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Extending the calculation period to 35 years would reduce the initial pension by 8.2%, according to the Bank of Spain

Combining it with the discarding of the most unfavorable years could soften the fall and reduce the heterogeneity of pensions.

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Extending the calculation period to 35 years would reduce the initial pension by 8.2%, according to the Bank of Spain

Combining it with the discarding of the most unfavorable years could soften the fall and reduce the heterogeneity of pensions

MADRID, 14 Sep. (EUROPA PRESS) -

The extension of the period for calculating the regulatory base from 15 to 25 years, the current period, has led to a 5% reduction in the average initial pension, while an extension from 25 to 35 years would cause an additional decrease of 8.2 %, according to the study published this Wednesday by the Bank of Spain entitled 'Estimation of the impact of variations in the calculation period of the regulatory base on the amount of new retirement pensions'.

The body, which takes the 2019 pensions, points out that simultaneously extending the calculation period to 35 years with the discarding of the most unfavorable years to determine the regulatory base would allow smoothing the fall in the average initial pension, while reducing the heterogeneity of pensions. However, inequality would fall to a lesser extent than if the calculation period were restricted to 35 prior to the pension.

For example, the report indicates that taking into account the most favorable 29 years within the 35 years prior to retirement would result in a similar average pension (-0.1%) to that resulting from taking into account the 25 years prior to retirement. retirement.

In addition, the agency considers that this way of determining the regulatory base would produce, on average, an increase in the initial benefit of pensions that are below the median (with respect to a scenario in which the regulatory base is calculated at from 25 years prior to retirement) and a drop in the initial benefit for pensions in the fourth quartile of the distribution --the highest--.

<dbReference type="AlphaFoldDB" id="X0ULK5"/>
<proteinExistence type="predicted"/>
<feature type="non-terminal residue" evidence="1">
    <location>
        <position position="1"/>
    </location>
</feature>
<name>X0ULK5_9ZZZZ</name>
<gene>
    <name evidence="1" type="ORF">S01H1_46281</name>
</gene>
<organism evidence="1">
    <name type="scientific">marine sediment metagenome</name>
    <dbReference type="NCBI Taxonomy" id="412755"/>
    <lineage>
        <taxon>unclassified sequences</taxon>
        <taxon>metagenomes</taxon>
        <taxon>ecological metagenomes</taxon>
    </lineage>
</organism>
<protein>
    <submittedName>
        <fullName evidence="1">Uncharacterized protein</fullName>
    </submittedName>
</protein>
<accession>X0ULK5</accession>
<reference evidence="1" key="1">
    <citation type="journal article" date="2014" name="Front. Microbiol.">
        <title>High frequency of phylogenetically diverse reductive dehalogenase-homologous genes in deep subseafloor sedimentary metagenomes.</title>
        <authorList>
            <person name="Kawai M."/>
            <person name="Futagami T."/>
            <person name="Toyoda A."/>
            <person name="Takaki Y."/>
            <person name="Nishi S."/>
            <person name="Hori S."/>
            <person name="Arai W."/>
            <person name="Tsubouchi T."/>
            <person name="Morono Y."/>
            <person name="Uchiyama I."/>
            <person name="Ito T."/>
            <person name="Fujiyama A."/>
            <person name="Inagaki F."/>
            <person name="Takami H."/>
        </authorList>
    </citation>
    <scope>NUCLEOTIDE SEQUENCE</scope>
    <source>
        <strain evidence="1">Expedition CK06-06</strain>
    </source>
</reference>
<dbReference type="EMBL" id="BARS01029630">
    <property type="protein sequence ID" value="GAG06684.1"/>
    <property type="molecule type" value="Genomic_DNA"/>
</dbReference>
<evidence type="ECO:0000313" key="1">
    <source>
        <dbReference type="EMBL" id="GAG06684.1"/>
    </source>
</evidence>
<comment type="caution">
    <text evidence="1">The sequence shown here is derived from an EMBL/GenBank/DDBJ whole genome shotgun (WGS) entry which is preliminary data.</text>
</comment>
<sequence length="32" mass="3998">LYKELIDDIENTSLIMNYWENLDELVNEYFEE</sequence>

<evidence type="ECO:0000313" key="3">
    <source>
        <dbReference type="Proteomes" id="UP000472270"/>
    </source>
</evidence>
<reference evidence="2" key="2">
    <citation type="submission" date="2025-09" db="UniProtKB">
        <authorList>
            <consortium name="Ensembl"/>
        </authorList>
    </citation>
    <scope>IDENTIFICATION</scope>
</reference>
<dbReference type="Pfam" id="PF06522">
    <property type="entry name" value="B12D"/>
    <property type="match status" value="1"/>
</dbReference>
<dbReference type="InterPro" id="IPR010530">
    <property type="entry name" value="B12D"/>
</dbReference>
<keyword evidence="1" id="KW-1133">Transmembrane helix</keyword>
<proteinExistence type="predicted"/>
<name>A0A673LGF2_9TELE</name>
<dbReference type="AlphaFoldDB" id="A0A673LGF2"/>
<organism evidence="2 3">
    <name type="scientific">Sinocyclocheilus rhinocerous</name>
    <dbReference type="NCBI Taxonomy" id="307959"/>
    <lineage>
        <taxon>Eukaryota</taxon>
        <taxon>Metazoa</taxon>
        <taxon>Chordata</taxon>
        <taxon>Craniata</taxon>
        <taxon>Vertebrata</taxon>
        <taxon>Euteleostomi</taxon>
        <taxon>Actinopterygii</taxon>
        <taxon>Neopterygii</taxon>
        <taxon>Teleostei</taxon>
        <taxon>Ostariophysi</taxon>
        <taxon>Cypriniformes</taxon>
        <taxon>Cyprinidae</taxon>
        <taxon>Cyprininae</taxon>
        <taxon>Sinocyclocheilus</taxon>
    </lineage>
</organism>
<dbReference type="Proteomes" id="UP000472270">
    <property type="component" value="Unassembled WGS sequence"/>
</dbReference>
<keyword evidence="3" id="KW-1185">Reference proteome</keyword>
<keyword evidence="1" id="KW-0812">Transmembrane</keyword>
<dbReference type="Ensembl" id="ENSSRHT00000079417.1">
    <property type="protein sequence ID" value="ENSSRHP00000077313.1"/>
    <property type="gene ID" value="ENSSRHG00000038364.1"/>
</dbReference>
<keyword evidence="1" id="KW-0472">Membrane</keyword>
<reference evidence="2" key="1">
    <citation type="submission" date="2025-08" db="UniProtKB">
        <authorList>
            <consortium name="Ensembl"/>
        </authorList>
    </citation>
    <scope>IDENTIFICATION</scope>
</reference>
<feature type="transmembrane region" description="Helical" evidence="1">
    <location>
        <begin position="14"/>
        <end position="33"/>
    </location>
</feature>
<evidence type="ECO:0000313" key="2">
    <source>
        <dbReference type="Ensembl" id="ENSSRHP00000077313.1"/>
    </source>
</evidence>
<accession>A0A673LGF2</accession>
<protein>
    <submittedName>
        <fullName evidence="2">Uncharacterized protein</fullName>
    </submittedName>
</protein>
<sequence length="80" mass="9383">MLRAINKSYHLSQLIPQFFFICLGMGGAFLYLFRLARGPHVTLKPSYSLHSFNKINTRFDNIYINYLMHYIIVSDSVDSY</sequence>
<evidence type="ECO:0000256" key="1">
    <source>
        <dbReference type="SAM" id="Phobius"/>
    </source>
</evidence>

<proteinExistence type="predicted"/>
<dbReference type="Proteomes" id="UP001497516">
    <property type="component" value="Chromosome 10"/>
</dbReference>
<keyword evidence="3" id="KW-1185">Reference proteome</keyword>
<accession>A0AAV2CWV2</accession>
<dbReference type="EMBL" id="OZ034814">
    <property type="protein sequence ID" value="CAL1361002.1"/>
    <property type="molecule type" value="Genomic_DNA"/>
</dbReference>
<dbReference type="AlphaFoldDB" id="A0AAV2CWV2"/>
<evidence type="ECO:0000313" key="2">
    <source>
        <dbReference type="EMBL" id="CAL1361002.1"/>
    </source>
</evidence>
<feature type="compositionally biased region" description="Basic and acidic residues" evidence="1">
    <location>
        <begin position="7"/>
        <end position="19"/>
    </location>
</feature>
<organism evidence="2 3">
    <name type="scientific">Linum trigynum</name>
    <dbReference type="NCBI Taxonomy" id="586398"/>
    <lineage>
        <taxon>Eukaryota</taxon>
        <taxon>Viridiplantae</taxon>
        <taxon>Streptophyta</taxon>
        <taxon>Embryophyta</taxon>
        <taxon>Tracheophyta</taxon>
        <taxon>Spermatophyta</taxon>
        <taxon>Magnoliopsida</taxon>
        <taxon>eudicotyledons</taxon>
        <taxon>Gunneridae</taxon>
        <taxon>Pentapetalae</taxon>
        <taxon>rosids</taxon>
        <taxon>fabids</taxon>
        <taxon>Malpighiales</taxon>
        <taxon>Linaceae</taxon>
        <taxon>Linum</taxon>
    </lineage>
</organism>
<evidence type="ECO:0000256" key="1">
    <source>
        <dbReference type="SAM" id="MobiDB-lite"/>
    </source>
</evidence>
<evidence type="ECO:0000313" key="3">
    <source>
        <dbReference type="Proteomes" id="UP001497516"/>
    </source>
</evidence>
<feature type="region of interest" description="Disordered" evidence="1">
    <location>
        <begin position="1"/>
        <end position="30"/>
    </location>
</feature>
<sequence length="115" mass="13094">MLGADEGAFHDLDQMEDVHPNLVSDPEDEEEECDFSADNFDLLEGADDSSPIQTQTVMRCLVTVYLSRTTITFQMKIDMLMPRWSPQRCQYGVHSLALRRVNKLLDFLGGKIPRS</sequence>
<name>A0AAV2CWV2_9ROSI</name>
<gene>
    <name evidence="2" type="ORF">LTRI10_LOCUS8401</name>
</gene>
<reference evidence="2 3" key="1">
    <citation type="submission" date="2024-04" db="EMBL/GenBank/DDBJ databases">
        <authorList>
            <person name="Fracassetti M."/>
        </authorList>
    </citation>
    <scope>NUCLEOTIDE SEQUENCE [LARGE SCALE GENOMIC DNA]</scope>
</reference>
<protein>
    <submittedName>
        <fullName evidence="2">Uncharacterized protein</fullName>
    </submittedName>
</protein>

"Extending the calculation period would have a heterogeneous impact among pensioners. In particular, the effect would be less for pensions below the median, which would result in less inequality," the agency highlights.

ESCRIVÁ DISCARDS A CALCULATION PERIOD OF 35 YEARS

Just this week, the Minister of Inclusion, Social Security and Migration, José Luis Escrivá, stated that, within the framework of the negotiation with the social agents to complete the pension reform that has already been resumed, he will propose, following the recommendations of the Pact de Toledo, how to help improve the fairness of the system when calculating the pension in the new professional careers, which are no longer the traditional ones.

In this sense, the minister, who has ruled out that the period taken into account to determine the amount of the pension will be extended from the current 25 years to 35 years, explained that, for one in three workers, the best years of contribution are no longer the last of their career, as was the case in traditional careers.

For this reason, and in order to improve the fairness of the system, he believes that "we must turn this around" and analyze with the social agents whether it is possible to act on the period for calculating the pension and at the same time "destroy the worst years of contribution" and give a better treatment to contribution gaps (periods in which there is no contribution due to not being employed).

EFFECT OF THE EXTENSION OF THE CALCULATION ON THE INITIAL PENSION